Those of you who have been following my blog know that I have an autistic older brother. Mike is nonverbal and low functioning. There weren’t many kids like Michael in my home town. After my mother and father, with other parents, started a school for children who were not able to function in the school system, I saw lots of kids similar to Mike.
We’re so not alike
Mike was so unlike me, I never thought that we had anything in common, even though we have the same parents. Science tells us today, that the severity of autism can vary quite a bit. In fact, autism is known as ASD, autism spectrum disorder, which describes individuals who function at a very low level, like Michael, to those who are highly functional.
When I became reacquainted with Mike at his group home about 25 years ago, I began visiting him regularly. I was a bit disconcerted that residents and counselors alike told me that I look exactly like Michael. I didn’t think so.
I don’t know about you, but if someone says something I strongly disagree with, the possibility that this abhorrent idea might be true, creeps into my thoughts. What if I actually do look like Michael? Are there other traits that we have in common? Could I have a touch of autism myself?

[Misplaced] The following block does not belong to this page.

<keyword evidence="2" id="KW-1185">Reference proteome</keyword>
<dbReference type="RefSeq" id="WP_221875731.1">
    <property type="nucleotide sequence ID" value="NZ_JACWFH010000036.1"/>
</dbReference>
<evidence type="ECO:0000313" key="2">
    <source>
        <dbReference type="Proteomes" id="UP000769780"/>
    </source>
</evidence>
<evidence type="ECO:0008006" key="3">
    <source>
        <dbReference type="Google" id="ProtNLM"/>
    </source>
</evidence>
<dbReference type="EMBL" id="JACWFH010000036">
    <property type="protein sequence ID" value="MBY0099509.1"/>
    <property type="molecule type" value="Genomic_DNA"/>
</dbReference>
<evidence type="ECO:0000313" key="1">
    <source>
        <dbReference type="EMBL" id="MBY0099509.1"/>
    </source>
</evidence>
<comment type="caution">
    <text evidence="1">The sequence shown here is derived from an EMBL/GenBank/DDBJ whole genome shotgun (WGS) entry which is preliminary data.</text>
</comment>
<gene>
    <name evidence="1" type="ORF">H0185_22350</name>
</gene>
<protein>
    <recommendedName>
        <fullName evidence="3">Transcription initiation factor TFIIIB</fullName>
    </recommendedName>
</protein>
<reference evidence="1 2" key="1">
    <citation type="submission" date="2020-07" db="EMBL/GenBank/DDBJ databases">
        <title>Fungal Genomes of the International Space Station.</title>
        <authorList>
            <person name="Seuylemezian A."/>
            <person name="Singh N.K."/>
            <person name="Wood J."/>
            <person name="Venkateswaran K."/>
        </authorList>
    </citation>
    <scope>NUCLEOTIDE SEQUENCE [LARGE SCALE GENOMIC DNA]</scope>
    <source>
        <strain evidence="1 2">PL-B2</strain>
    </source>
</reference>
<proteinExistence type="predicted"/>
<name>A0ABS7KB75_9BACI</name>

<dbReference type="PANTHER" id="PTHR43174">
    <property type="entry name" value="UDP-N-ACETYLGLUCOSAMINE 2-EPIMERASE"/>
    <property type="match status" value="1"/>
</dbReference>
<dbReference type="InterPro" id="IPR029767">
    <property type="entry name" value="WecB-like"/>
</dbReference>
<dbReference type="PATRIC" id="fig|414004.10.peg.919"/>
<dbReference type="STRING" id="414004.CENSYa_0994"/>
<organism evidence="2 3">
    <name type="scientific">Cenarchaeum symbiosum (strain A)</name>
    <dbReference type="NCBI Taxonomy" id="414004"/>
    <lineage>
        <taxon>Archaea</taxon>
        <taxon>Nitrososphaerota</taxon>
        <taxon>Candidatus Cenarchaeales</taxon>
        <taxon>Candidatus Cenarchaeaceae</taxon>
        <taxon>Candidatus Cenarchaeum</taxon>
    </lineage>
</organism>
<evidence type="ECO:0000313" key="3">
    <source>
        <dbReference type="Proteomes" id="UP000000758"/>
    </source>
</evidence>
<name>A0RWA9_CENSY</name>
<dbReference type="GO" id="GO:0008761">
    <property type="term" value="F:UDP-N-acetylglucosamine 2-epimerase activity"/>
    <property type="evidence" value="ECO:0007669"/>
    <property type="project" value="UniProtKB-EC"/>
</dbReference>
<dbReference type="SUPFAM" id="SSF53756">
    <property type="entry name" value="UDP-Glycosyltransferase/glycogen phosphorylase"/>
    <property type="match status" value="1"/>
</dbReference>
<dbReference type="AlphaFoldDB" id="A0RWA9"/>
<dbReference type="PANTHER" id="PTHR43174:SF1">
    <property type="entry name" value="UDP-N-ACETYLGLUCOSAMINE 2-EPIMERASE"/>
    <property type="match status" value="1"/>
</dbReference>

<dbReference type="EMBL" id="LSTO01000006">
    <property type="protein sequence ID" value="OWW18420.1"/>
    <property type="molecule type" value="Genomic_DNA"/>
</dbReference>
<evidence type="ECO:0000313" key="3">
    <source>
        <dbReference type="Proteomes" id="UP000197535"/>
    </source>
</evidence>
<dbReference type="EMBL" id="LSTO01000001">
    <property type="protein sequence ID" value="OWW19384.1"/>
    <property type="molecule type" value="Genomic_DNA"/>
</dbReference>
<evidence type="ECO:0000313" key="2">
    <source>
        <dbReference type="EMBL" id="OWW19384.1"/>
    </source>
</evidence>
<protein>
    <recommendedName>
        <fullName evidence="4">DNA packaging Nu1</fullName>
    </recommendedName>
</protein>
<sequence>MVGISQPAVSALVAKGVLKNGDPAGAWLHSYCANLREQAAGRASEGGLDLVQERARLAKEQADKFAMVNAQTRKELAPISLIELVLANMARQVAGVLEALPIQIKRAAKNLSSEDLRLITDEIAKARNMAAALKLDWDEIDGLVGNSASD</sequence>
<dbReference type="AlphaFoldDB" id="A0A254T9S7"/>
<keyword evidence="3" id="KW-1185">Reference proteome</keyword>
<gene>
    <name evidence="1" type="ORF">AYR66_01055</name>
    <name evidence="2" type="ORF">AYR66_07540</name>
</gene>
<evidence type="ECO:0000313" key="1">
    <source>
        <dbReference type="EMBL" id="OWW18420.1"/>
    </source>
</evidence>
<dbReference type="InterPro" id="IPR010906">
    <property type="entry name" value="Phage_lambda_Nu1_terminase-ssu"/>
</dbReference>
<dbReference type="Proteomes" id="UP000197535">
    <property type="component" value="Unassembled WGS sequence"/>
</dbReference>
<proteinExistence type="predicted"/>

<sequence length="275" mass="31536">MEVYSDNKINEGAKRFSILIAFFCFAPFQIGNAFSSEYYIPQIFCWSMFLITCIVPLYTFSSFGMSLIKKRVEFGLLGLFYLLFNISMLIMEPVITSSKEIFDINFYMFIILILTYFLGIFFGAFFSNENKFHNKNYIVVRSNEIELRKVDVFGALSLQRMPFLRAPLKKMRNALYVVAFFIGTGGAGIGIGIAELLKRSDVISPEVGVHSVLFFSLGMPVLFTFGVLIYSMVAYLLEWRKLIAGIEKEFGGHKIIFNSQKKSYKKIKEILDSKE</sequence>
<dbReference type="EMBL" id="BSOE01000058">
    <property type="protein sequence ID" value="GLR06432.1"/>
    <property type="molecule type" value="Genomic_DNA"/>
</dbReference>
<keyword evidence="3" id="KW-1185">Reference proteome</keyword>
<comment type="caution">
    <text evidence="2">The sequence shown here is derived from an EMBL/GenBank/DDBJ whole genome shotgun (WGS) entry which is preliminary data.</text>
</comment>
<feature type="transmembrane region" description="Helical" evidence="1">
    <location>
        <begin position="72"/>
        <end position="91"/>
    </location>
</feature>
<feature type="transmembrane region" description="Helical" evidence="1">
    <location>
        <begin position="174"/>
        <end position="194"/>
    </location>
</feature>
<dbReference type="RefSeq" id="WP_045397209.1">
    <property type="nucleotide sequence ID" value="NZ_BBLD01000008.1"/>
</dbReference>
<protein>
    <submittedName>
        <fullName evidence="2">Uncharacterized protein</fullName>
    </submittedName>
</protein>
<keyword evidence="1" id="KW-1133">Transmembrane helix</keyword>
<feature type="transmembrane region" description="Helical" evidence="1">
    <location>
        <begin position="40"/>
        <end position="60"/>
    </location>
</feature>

Evidence in favor:
1) I was always terrible in social situations. I was always self-conscious and could never function well socially.
2) I take things literally. Do you know how many of these coupons I have? There is no out-date, so I assume they’re to be kept in perpetuity.
3) I like the sound of some words, and the rhythm of some phrases; when I’m by myself, I repeat them. Sometimes I repeat them when I’m with my wife, to show her how cool they sound. She’s usually not amused.
4) I’m not so good at detecting sarcasm.
5) I’m easily distracted.
1) I spoke at a very early age and always wanted to be helpful.
2) I am sensitive to emotions of others; perhaps hypersensitive and preemptively sensitive to moods and emotions that I thing others have.
3) I am not routine-bound.
4) I am very good at detecting irony.
I am unique
I have cultivated a way to look at things differently than others. Whether through use of language and puns, or a unique solution to a problem, I take pride in thinking non-conventionally. Perhaps this is my way, as a neurotypical (NT) person, of honoring those who are on the autism spectrum and are in fact neuro atypical, and can’t help thinking and acting differently.
I spoke at an early age too! But I spoke so fast (very enthusiastic about everything) that I needed a bit of speech therapy :L and I’m quite a sensitive plant too and some say I’m a little shy. Perhaps they are autistic traits and we’re all on the spectrum somewhere which is plausible I guess, where does the spectrum end? And both me and my brother share the same sour face look when we’re angry 😛
I agree that autistic traits are probably very common. However, I also think that there are physical differences between those on the spectrum and neurotypicals. Psychiatry is in the dark ages now and, with no objective testing, a spectrum is the best that can be done at the moment.
As always, I appreciate your comments, Hannah. Thanks.
Perhaps we’re self conscious because of how we were brought up and our family lives though?
Agreed (about the self consciousness bit).